Perpetual Inventory System
There are different methods for tracking inventory and the tool you use to do it will depend on your preferred method.
Perpetual vs. Periodic
In a perpetual inventory system, cost of goods sold is always recorded to maintain an up-to-date inventory count. A periodic inventory system is accurate at the time it is updated. That may be at the end of a month or quarter, depending on what the individual business decides to do. Most businesses today use a perpetual inventory method. Small businesses may be able to get by with a periodic inventory system, but if the goal is to grow, that system could be a hindrance. Traditionally, the biggest barrier to choosing to do so has been the cost, but today with software costs decreasing, a perpetual system is in reach for smaller businesses, too. Luckily for the small business that wants to get bigger, SOS Inventory can do both.
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In a periodic inventory system, when the inventory account is updated to reflect the cost of goods sold, that amount is subtracted from the gross revenue to indicate the company’s gross margin. Counting inventory daily just is not scalable for some businesses; the price they pay is not having an accurate picture of their accounting until the inventory count is updated. Subsequently, the business will not have real-time figures until the inventory update takes place.
Under a perpetual inventory system, updates are made continuously - every time a product is sold, bought or manufactured. The same goes for returns; the inventory count will be immediately updated upon their arrival. Save for theft or damaged goods, a perpetual inventory count should always reflect the true number. These updates occur not only at the point of sale; the data is sent back to a central database. When a barcode is swiped, the inventory update occurs across the system. There is never a need to close a store to update inventory as can be the case with a periodic inventory system.
The greater the sales volume and more locations involved, the more pressing the need for a perpetual inventory system. When products move quickly, a business needs the ability to readily determine how much more to order to replace it. Big ticket items, such as cars or fine art, do not move as quickly hence these businesses may not have an issue with a periodic inventory system.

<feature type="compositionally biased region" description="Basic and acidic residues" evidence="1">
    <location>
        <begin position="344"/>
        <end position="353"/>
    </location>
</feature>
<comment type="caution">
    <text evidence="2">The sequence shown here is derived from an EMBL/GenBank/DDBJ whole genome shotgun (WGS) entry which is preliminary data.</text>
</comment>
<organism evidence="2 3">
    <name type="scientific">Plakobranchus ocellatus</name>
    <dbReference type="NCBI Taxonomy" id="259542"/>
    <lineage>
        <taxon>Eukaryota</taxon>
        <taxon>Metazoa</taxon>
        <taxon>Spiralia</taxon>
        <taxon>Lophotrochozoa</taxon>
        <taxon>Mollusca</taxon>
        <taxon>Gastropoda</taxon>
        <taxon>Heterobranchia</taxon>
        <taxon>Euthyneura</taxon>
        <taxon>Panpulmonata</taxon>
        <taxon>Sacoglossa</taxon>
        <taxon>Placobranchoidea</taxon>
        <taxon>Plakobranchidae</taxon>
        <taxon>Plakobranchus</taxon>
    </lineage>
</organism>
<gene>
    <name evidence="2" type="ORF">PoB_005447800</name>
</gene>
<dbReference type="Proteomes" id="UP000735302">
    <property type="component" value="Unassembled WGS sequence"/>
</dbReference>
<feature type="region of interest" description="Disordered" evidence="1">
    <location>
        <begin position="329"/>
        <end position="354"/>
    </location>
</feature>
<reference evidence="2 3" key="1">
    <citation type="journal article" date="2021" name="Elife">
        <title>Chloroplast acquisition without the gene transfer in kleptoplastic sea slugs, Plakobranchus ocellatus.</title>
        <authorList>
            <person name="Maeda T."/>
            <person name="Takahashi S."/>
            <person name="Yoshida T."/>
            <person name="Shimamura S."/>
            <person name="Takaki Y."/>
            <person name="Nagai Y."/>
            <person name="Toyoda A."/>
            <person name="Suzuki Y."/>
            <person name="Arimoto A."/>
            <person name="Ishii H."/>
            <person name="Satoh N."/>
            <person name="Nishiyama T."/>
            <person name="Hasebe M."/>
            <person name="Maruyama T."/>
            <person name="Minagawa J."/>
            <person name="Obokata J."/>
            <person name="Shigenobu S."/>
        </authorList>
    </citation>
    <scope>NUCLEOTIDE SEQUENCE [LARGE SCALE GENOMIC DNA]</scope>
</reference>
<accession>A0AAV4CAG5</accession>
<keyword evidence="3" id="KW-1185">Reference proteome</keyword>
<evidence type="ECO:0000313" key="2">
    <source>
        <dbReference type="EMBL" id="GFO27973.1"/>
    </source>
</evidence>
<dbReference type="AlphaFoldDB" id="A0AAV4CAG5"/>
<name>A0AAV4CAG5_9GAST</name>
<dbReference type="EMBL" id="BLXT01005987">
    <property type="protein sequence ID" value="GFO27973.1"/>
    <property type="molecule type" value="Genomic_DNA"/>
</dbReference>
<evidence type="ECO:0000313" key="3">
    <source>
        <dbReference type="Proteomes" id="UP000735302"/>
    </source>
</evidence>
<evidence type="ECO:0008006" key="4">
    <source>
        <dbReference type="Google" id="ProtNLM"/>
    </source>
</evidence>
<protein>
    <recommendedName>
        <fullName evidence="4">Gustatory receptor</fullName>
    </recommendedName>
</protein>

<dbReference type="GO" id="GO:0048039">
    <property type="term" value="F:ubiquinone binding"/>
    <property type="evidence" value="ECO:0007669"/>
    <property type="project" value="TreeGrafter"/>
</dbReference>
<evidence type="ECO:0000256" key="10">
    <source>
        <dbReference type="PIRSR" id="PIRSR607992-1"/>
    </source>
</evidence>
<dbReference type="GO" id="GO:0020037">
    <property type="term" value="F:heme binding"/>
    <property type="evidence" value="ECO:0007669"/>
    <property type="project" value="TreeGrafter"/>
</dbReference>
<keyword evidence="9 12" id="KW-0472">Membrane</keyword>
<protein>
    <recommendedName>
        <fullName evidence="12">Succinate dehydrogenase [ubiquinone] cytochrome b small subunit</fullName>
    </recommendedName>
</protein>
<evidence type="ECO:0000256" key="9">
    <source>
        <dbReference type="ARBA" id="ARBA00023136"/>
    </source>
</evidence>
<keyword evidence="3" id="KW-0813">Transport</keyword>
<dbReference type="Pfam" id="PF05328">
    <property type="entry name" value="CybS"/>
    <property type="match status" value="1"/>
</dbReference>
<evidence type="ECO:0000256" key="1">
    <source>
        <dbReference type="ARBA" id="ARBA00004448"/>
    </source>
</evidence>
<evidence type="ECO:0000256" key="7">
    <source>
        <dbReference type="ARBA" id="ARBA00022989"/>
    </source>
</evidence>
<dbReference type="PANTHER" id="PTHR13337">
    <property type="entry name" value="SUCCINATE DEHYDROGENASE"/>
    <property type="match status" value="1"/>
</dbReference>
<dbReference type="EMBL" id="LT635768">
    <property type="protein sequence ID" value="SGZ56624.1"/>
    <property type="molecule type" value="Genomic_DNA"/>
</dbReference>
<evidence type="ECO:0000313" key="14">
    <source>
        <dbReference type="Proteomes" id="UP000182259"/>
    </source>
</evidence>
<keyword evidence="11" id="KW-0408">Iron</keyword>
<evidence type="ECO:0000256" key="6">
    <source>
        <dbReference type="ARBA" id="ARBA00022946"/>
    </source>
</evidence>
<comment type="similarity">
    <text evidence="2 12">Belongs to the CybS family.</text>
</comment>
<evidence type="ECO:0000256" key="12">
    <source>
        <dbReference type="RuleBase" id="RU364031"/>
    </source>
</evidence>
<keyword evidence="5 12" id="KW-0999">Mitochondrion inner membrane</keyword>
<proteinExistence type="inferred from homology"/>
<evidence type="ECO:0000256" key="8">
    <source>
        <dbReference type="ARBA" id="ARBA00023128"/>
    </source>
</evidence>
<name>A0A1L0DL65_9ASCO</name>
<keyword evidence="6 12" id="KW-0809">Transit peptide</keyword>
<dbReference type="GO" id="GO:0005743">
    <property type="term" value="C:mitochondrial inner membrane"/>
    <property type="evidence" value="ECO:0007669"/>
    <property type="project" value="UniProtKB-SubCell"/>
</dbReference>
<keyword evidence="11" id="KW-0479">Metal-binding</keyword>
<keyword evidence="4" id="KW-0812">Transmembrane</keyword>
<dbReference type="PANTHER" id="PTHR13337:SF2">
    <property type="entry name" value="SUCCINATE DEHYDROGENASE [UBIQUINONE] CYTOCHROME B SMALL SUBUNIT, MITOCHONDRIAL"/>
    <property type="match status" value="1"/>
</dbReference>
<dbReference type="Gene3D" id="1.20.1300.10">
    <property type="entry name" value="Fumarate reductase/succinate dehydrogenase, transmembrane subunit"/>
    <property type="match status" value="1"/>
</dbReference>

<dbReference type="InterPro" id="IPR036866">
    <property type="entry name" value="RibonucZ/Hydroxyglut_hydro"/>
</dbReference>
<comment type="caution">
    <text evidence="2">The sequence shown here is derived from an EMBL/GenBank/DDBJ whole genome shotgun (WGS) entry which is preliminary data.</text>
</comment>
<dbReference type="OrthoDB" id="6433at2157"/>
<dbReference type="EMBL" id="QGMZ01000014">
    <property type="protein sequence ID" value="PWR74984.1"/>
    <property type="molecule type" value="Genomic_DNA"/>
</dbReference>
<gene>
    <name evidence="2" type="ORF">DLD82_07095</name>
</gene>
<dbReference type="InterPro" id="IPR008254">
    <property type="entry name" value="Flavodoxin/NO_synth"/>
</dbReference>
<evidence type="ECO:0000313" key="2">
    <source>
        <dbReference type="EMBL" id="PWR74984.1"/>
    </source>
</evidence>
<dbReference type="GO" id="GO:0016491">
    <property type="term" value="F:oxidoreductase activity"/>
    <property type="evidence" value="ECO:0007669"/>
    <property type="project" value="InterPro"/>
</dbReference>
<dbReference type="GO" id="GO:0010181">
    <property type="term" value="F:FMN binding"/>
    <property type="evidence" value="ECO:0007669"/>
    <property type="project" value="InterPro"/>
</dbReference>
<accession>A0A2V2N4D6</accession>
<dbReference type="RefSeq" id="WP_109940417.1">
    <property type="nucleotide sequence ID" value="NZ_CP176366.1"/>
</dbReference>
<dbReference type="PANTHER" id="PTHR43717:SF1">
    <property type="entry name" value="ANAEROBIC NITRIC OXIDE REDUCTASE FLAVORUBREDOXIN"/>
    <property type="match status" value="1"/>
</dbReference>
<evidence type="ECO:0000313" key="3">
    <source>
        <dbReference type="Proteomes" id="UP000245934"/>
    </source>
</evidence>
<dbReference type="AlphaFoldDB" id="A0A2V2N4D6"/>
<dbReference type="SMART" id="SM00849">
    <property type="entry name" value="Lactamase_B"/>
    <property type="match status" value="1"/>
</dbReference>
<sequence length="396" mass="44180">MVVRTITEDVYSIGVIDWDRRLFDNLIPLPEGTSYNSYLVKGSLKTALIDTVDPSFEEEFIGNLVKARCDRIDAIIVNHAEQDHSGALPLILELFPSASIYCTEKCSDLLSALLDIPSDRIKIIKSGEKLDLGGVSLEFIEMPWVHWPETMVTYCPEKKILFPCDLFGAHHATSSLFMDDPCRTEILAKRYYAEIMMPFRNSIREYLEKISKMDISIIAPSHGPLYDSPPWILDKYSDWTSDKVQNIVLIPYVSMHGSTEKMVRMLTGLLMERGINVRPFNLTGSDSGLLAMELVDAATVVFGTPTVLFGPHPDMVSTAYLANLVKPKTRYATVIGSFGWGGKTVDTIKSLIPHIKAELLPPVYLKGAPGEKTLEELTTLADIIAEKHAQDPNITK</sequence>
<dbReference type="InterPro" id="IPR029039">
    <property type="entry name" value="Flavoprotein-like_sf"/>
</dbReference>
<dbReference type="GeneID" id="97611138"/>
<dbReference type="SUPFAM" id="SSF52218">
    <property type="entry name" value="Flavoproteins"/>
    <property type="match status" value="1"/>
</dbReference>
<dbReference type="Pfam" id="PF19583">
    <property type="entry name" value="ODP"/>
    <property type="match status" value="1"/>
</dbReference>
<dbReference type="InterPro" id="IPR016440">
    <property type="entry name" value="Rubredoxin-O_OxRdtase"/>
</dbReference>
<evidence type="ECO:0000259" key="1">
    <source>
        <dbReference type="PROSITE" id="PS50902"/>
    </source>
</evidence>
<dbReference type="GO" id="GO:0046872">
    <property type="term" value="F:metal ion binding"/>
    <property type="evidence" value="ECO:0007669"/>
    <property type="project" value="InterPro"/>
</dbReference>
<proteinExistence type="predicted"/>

Having a perpetual inventory system is especially helpful in cases where a business has products at many different locations. The point of sale transaction will update the central inventory count so the business owner can always see how many of each product is available, where it is located, and how much income it generated.
If a business owner’s goal is to attract investors or sell his business at some point, he will need the most accurate picture of his business at any time. Accurate, transparent books are auditable, clear to present and easily to interpret. And that is when a business might consider making the move to SOS Inventory.
At SOS Inventory, we make it easy to manage your inventory, giving you visibility and transparency. SOS Inventory is affordable starting at only $40/month for 2 users. To make the decision even easier, we offer a no risk, free trial for the first 14 days. We have a reputation of offering ‘stellar’ customer support, why not run a trial and see for yourselves! You will wonder how you ever managed your operations without SOS Inventory. SOS can be implemented as quickly as 3 to 6 weeks. It is so much easier to implement than larger, bloated systems that can take a full year to implement, causing chaos in your business in the meantime. SOS Inventory is the affordable option for SME’s who want accurate inventory and reporting at any time.
What is the difference between LIFO periodic and perpetual?
Just as described above, the periodic versus perpetual methods differ by how often the inventory count is updated. LIFO, or last in first out, refers to the accounting method applied to either process wherein the last item received is sold first. Most businesses choose to use the opposite accounting method, namely FIFO, first in first out. Your accountant can recommend the best model to fit your business.
What advantages does a perpetual inventory system have over periodic inventory system?
A perpetual inventory system always maintains the same data across the central system so costs and physical inventory counts are identical for every person accessing the information. Because the periodic system is updated from time to time versus real time, one can only be assured the data is accurate after taking a physical count.
What is perpetual inventory system example?
When a business experiences frequent turnover of product, maintaining accurate numbers becomes an impossible task with a periodic system. A grocery store, for example, receives fresh food each week and aims to sell it before the expiration date. A small, specialty shop, however, may sell some items infrequently and manage just fine with a periodic system.